It has been less than two weeks since Bennett College lost its accreditation and sued to get it back. The news cycle has given way to the take cycle, as people smarter than me try to figure out What It All Means.
I've seen a couple of pieces since Feb. 22 that I think are worth your time.
The first is from Crystal Sanders, an associate professor of history and African American studies at Penn State and the director of that university’s Africana Research Center. Sanders has written a couple of papers about Willa Player, Bennett’s groundbreaking president, and she writes knowledgeably about historically black colleges.
In a piece Sanders wrote last week in Diverse Issues of Higher Education, she argues that HBCUs like Bennett have had to make do with much less than historically white institutions. Despite these hurdles, HBCUs have helped black Americans make real progress. She notes that Bennett ranks 30th among private colleges in social mobility — ahead of Howard University and Spelman College, to name two — in a recent New York Times report.
Here’s Sanders, whose critical of the decision to revoke Bennett's accreditation:
“For certain, Bennett’s endowment is not low because alumnae do not give. The college has ranked in the top three for HBCU alumni giving for several years now with 35 percent of Bennett graduates giving back. The real issue is that the communities served by Bennett lack access to wealth so fundraising campaigns do not yield significant amounts. All of these facts mean that Bennett does not have as much cash on hand as other institutions, but it is not unstable financially.
“One size does not fit all, and the Bennett College story proves it.”
The second piece is a three-part story from HBCU Digest (Part 1 | Part 2 | Part 3) that looks at the lessons that other HBCUs could learn from the Bennett situation. It’s really a deep dive into Bennett’s accreditation, finances and debt, and Part 3 has a link to Bennett’s most recent financial statement.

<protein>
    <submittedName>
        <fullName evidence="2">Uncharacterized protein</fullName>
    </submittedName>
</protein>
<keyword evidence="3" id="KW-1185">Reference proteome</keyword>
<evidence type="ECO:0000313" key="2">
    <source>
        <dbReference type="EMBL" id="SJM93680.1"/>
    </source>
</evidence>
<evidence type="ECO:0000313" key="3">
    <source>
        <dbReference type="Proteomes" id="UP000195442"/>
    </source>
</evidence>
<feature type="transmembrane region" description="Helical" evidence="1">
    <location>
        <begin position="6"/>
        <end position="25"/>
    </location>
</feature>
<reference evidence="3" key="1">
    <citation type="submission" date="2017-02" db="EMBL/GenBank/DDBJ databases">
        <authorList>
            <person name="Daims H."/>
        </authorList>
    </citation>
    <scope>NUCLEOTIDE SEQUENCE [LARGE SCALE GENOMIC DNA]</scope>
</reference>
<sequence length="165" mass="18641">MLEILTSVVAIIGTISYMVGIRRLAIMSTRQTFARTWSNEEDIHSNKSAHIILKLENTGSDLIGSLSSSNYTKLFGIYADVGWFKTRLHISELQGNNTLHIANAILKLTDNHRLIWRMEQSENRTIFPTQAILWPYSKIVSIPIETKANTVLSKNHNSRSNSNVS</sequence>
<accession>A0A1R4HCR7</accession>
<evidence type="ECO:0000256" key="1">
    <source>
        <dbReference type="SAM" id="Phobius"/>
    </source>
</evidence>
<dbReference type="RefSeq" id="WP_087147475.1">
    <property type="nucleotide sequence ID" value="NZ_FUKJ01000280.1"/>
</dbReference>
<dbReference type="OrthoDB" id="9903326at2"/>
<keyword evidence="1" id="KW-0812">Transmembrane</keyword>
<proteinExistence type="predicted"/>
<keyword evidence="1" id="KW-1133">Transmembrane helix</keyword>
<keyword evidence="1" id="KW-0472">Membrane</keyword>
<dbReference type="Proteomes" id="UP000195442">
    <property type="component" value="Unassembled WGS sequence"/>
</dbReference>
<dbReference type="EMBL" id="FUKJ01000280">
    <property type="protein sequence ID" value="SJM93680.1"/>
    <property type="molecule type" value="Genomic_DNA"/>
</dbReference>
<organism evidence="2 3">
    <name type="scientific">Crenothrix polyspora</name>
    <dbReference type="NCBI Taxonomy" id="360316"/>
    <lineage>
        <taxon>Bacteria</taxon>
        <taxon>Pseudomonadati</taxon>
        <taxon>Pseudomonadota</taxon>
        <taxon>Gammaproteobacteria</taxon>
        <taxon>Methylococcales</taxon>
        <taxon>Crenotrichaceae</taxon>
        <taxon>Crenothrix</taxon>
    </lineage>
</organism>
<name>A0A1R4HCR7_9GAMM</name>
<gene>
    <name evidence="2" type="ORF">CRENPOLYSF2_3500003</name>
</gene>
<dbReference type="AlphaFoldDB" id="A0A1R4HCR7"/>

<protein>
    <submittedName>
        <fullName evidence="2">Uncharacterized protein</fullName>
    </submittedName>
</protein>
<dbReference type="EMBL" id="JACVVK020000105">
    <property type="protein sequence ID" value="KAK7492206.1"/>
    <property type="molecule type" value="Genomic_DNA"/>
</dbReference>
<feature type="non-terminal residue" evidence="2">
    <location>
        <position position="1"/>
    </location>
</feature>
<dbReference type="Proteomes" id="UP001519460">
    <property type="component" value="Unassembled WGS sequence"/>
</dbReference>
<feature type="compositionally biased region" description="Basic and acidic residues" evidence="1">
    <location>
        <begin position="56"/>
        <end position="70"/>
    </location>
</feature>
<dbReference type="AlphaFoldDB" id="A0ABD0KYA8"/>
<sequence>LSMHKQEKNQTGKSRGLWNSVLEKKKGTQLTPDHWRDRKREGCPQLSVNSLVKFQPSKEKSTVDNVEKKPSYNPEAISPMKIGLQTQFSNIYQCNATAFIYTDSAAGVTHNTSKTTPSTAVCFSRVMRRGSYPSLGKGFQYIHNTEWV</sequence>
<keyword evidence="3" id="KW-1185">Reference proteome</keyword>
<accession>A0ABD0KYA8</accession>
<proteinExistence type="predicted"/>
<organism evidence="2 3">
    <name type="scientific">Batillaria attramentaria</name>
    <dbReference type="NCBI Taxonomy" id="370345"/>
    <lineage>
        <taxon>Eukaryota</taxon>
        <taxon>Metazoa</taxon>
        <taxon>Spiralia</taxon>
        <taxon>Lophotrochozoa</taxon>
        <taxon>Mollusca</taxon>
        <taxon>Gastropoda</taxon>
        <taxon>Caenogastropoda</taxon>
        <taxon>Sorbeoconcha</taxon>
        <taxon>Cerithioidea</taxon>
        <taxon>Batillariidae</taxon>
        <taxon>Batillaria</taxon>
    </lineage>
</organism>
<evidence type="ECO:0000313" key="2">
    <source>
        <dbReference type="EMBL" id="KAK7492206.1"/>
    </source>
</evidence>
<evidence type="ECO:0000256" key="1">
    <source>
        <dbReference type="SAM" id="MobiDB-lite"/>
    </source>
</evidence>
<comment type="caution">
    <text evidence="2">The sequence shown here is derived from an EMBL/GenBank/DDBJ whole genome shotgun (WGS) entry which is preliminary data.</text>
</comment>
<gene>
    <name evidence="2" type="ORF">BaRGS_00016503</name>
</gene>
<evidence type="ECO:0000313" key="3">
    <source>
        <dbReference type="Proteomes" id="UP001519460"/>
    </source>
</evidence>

Here’s a key takeaway that ends Part 3:
“Many people say they believe in the idea of HBCUs. They say they believe that campuses designed for black people should exist free of racial isolation, full of racial pride and ambitious with the promise of learning, training and community building.
“But the numbers suggest that we don’t believe in certain institutions living out that idea. We don’t enroll in certain schools, we don’t give to certain schools, and we don’t demand accountability from most of them. And save for the forced transparency of accreditation and its mandated reporting and review, we would never know just what kind of crisis the majority of our campuses face.”
Jarrett Carter, HBCU Digest’s founding editor, followed up with an op-ed: “This secret and silent suffering is what is killing our HBCUs.” There’s a lot of blame, Carter writes, to go around.
P.S. For the record and because people get confused on this point: Bennett College remains accredited, but on probation, through the Southern Association of Colleges and Schools Commission on Colleges because of the lawsuit it filed Feb. 22. The college says it’s also pursing a second accreditation with Transnational Association of Christian Colleges and Schools, or TRACS.